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Stars accuse Germany of persecuting Scientologists

The Times, 10 January 1997

From Roger Boyes in Bonn

DUSTIN HOFFMAN, Goldie Hawn and other Hollywood stars joined forces with top film producers, directors and writers yesterday to attack German discrimination against Scientologists, comparing Bonn's policies to Hitler's treatment of the Jews.

The broadside from Tinseltown came in an open letter to Helmut Kohl which the German Chancellor rejected yesterday. The 34 signatories, Herr Kohl said, "have no idea about Germany and do not want to learn about the country; otherwise they would never have dreamt up something like this".

The letter, published in a full-page advertisement in the International Herald Tribune, seemed to signal an all-out publicity offensive on behalf of the Scientologists. "We implore you to bring an end to this shameful pattern of organised persecution," the stars said. "It is a disgrace to the German nation."

The signatories said that they were not Scientologists. Film stars such as Tom Cruise, Nicole Kidman and John Travolta, who are members of the Church of Scientology, have already protested about what they regard as persecution. But as German authorities consider whether to monitor Scientologists with the help of plainclothes police, and as Scientologists are excluded from some Civil Service jobs, so the anger of the Hollywood establishment has increased.

"These acts are intolerable in any country that conceives of itself as a modern democracy. This organised oppression is beginning to sound familiar ... like the Germany of 1936 rather than 1996. It should be stopped now, before it spreads and increases in virulence as it did before."

The letter was signed not only by Mr Hoffman and Ms Hawn, both of whom have films showing in German cinemas, but also by Oliver Stone, the director, Gore Vidal and Mario Puzo, the writers, Larry King, the CNN talkshow host, and producers such as Aaron Spelling and Cherry Lansing.

The appeal was directed to Herr Kohl partly because he is chairman of the Christian Democratic party, which has been the most energetic in combating Scientology.

The youth wing of his party organised a boycott of the film Mission: Impossible because its leading actor and co-producer was Cruise. Chick Corea, the American jazz pianist, had to cancel his performance at a state-sponsored concert in Stuttgart because of his association with Scientology.

The protesting Hollywood stars compared such boycotts and bans with the Nazi book-burnings of the 1930s. Edmund Stoiber, Bavaria's conservative Prime Minister, has described Scientology as a "subversive, intolerant, racist organisation that wants to replace our society with a totalitarian regime". From last November, applicants for jobs in Bavaria's Civil Service have been questioned about their links to Scientology and are rejected if they are associated with the group.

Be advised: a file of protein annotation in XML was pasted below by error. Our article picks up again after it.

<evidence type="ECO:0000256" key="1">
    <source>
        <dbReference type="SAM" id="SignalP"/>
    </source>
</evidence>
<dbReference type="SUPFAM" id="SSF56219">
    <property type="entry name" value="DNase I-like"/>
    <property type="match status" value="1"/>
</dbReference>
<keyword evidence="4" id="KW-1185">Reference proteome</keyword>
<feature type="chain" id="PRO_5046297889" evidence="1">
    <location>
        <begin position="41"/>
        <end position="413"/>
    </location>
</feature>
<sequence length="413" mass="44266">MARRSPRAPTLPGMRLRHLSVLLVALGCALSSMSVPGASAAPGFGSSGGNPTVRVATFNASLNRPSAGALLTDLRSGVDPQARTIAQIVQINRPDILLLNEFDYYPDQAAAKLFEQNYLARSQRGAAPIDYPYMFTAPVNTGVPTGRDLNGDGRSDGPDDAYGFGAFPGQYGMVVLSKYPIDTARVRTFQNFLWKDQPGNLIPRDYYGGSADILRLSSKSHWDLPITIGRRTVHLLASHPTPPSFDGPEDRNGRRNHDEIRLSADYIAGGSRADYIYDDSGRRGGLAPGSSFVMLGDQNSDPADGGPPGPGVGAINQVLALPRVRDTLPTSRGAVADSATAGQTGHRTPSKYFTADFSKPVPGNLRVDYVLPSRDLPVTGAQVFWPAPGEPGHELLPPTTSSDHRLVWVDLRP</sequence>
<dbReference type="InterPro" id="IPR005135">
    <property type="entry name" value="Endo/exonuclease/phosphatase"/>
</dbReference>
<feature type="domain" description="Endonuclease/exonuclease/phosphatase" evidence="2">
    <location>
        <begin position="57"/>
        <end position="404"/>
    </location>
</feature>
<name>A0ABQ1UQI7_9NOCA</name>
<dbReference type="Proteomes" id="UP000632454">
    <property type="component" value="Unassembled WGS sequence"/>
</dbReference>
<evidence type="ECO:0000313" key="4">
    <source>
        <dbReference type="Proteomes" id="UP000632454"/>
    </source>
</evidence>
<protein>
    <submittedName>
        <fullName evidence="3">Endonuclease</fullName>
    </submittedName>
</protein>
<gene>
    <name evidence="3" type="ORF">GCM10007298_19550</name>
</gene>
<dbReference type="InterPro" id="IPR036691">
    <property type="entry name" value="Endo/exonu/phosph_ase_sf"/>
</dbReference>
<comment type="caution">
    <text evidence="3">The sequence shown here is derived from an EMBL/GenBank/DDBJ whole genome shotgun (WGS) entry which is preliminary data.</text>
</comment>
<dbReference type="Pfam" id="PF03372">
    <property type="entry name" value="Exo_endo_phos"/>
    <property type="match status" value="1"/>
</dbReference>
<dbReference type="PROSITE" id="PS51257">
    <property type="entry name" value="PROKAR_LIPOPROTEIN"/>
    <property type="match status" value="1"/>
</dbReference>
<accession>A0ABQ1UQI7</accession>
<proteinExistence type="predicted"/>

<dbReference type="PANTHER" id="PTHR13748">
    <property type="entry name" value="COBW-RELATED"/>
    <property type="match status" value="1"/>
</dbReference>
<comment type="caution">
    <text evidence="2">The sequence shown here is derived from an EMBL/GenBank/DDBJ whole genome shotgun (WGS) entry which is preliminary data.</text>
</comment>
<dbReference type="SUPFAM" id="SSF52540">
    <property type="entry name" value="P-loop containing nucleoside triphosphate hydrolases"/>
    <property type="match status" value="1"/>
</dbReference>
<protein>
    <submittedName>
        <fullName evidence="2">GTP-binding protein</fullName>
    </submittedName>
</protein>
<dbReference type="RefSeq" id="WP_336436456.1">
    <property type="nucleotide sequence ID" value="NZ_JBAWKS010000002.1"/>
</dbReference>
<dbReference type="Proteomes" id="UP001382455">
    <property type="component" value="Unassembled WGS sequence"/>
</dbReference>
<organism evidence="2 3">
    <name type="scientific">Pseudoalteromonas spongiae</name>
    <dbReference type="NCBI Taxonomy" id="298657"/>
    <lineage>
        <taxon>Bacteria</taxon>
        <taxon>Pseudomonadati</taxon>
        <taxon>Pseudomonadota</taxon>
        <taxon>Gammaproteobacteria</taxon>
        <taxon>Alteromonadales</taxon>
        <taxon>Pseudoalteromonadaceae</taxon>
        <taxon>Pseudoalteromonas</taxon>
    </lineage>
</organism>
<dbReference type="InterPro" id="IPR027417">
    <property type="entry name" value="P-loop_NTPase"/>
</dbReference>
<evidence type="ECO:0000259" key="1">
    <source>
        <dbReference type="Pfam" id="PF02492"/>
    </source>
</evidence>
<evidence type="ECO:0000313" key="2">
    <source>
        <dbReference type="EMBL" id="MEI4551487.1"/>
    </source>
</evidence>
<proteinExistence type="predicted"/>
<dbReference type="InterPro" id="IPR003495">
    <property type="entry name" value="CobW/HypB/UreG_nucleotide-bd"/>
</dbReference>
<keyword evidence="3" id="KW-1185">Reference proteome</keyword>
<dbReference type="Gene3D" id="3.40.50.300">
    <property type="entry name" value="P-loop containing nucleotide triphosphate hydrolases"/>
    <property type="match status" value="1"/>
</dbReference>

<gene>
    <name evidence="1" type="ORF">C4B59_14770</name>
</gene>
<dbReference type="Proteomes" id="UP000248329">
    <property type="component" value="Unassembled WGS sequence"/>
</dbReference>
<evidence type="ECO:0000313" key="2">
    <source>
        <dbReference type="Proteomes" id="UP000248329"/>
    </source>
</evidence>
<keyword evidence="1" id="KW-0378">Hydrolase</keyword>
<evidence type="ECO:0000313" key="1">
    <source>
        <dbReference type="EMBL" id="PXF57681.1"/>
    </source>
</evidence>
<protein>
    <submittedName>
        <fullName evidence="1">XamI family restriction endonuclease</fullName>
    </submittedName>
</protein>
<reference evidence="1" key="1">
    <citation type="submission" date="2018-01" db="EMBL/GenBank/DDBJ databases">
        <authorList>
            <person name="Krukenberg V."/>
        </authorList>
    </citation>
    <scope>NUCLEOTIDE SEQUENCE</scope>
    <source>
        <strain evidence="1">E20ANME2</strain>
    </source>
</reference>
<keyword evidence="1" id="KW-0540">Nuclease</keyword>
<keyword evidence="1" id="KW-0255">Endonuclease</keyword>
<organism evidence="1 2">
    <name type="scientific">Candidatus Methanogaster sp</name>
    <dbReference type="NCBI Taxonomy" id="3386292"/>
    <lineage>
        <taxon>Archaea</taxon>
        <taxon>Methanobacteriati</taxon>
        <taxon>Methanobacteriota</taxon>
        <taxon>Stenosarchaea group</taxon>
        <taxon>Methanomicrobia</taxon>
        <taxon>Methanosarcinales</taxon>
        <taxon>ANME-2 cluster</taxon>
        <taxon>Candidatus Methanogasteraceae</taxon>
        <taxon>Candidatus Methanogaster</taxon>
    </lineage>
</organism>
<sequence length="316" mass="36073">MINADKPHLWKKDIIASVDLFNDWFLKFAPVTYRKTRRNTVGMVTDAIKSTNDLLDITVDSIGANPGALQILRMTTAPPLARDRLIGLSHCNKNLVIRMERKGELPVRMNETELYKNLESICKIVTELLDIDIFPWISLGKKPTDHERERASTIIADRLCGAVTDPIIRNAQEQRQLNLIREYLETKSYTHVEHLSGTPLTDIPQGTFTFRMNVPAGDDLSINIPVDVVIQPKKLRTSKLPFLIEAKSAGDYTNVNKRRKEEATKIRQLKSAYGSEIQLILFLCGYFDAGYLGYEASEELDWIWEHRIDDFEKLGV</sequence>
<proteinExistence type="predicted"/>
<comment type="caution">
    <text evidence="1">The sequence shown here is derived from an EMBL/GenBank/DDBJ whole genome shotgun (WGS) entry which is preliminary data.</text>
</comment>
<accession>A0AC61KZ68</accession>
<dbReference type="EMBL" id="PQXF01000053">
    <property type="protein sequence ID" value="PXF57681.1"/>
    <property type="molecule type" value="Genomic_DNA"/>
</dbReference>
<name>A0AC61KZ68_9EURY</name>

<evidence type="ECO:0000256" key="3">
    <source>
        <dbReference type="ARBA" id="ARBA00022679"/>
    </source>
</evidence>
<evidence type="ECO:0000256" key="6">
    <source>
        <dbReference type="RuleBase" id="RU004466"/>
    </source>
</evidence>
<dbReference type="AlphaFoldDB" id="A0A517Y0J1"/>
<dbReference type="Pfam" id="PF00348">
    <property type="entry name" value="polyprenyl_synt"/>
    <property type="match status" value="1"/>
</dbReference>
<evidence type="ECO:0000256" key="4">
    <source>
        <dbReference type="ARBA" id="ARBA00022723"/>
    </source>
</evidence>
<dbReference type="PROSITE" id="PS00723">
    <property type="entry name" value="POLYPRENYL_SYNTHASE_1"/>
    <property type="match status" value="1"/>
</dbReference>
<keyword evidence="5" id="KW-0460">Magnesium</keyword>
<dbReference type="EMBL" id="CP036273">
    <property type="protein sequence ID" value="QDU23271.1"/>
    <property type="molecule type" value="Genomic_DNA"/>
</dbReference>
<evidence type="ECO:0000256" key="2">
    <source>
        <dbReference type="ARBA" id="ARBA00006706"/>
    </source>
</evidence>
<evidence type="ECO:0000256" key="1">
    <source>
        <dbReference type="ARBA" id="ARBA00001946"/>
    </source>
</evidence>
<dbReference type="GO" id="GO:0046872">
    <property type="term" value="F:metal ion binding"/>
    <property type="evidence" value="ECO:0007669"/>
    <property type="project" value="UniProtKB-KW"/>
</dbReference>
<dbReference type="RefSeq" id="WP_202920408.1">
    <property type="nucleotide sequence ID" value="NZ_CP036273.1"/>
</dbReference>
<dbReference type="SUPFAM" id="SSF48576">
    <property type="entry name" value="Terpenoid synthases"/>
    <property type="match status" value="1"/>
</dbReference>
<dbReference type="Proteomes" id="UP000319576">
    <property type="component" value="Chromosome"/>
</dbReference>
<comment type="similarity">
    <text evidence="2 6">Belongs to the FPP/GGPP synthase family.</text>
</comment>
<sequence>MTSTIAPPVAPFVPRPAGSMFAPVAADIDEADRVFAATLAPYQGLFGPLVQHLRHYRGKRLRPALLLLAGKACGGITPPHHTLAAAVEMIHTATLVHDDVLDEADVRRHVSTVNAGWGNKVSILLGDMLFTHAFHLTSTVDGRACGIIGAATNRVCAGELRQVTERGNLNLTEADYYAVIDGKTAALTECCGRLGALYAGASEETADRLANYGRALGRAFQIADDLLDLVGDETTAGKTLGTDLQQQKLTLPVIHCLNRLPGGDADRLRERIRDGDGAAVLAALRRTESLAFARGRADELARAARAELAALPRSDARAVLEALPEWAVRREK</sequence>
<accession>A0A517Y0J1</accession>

Other regional politicians have also accused the sect of being a danger to German society and have called for the group to be put under surveillance or even banned. However, the country's 16 regional interior ministers have stopped short of such drastic measures and have called for detailed reports on the sect's activities before making a decision.

There are about 30,000 members of the "Scientology Church Germany" which is not accepted by the German authorities as a legitimate church or religion. In 1995 a court in Kassel ruled that Scientology was a business organisation. "The spiritual content and the outside appearance of the community should reflect its religious nature. But this is not the case with the Scientology Church Germany, which in reality is engaged in trade," the court ruling said.

Both sides in this increasingly acrimonious dispute invoke the Nazi past. Ursula Caberta, director of a Hamburg-based taskforce investigating Scientology, said that before she got involved in the project she used to think "if you are stupid enough to believe in Scientology, that's your problem.

"But now I truly believe if you analyse [L. Ron] Hubbard [the founder of Scientology] and his writings, you will see that he is promoting the idea of a totalitarian state and of the bermensch [the superman]. Instead of talking about Aryans, as Hitler did, he is talking about Scientologists. Because of our history we have to be much more careful about this kind of thing spreading."

The star-studded letter writers approached the problem >from the opposite corner yesterday. "In the Germany of the 1930s," they wrote, "Hitler made religious intolerance official government policy. Jews were at first marginalised, then excluded from many activities, then vilified and ultimately subjected to unspeakable horrors ... in the 1930s, it was the Jews. Today it is the Scientologists."

When Cruise and other Scientologist stars made similar links in newspaper advertisements last year, Ignaz Bubis, the head of the Jewish community in Germany, described such claims as offensive and insulting to millions of Jewish victims of the Holocaust.

The US State Department also distanced itself from the pro-Scientology advertisements, saying: "This is an outrageous charge against the German Government by an American group. It bears no resemblance to the facts of what is going on there."

The Scientologists have operated uneasily in Germany since the 1970s, but despite occasional frictions, there has been nothing to match the intensity of the present row. Several German Cabinet ministers have become involved in the campaign. Claudia Nolte, the Family Affairs Minister, argues that "Scientology aims for world domination and the destruction of our society".

The Scientologists deny that they have any political aims. They say that their critics are misinformed and that religious freedom is under threat.

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